I've obtained some commodity LED light sources to use with a couple of lamps for the project. One of the design goals for this project is to create something that could disappear into the room, rather than the science fair aesthetic of my prior project. Although the picture below shows the lamps separated relatively far apart on top of a dresser, that is primarily to demonstrate the color temperature differences between the warm (2700K) and cool (6500K) sources. In operation, I'd want these two sources right next to each other. For the purposes of this project I expect to reconfigure these lamps as floor lamps standing next to each other.
I'd seen some desk lamp configurations, not unlike what you'd on the desk between a two-bed hotel space, which could have allowed for separately controlled sources. I'll likely investigate this later after I've proven out the solution with the relatively inexpensive lamps you see featured here. Overall I'll keep the control and lighting solutions separated. Part of the reason I want to separate the lamp outputs and controller system is that I can imagine a number of light source implementations, including floor and desk lamps, a troffer light with cool and warm sources for office spaces with suspended ceilings, or even indirect light sources like a tunable crown molding light source.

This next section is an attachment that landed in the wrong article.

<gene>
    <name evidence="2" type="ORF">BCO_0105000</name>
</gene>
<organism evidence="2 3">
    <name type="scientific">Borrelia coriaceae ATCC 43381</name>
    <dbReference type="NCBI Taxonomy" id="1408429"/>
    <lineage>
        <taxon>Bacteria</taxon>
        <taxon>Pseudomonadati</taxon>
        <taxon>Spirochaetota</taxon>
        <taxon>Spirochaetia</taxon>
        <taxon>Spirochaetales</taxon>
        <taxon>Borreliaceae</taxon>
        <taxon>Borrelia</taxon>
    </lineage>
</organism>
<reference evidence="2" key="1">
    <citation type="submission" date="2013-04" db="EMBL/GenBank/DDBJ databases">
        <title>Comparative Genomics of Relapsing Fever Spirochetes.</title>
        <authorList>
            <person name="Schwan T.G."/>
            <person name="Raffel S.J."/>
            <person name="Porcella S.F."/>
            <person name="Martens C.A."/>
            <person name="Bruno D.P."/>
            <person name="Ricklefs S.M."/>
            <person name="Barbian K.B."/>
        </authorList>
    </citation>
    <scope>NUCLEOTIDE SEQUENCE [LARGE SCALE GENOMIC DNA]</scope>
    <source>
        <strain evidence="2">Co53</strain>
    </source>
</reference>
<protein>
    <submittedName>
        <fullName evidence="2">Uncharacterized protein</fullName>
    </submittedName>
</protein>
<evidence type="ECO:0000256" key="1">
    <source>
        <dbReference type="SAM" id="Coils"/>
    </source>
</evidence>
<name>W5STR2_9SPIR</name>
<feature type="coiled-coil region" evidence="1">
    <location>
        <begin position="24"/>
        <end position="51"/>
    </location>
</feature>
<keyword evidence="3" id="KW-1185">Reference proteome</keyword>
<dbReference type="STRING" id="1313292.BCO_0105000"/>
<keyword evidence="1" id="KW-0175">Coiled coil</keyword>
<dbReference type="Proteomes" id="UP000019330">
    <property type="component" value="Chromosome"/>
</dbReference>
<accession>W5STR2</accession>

Overall, my goal will be to approach something like the solutions available from certain manufacturers, which bring the sources as close together as within a single lamp bulb. At the same time, a key goal for my project is to create a solution that could be scaled for a wider range of color temperatures and lighting levels where the costs are isolated to a simple control system rather than multiple smart lamps (which themselves often still demand a controller for full functionality).
In the meantime, I would want to highlight the significant color differences visible from the two sources I've positioned below. I'll go into more detail on future project logs, as I specifically plan to investigate some of my choices as they relate to target lighting levels vs. color temperature of the source. In the meantime, you can get some of the basics on color temperature from a log post (and the linked sources) I wrote during my last adventure into controlling the color temperature output of commodity lamps.
|Note the differences between the sources and the nearby green wall and white ceiling with the two distinct lighting color temperatures.|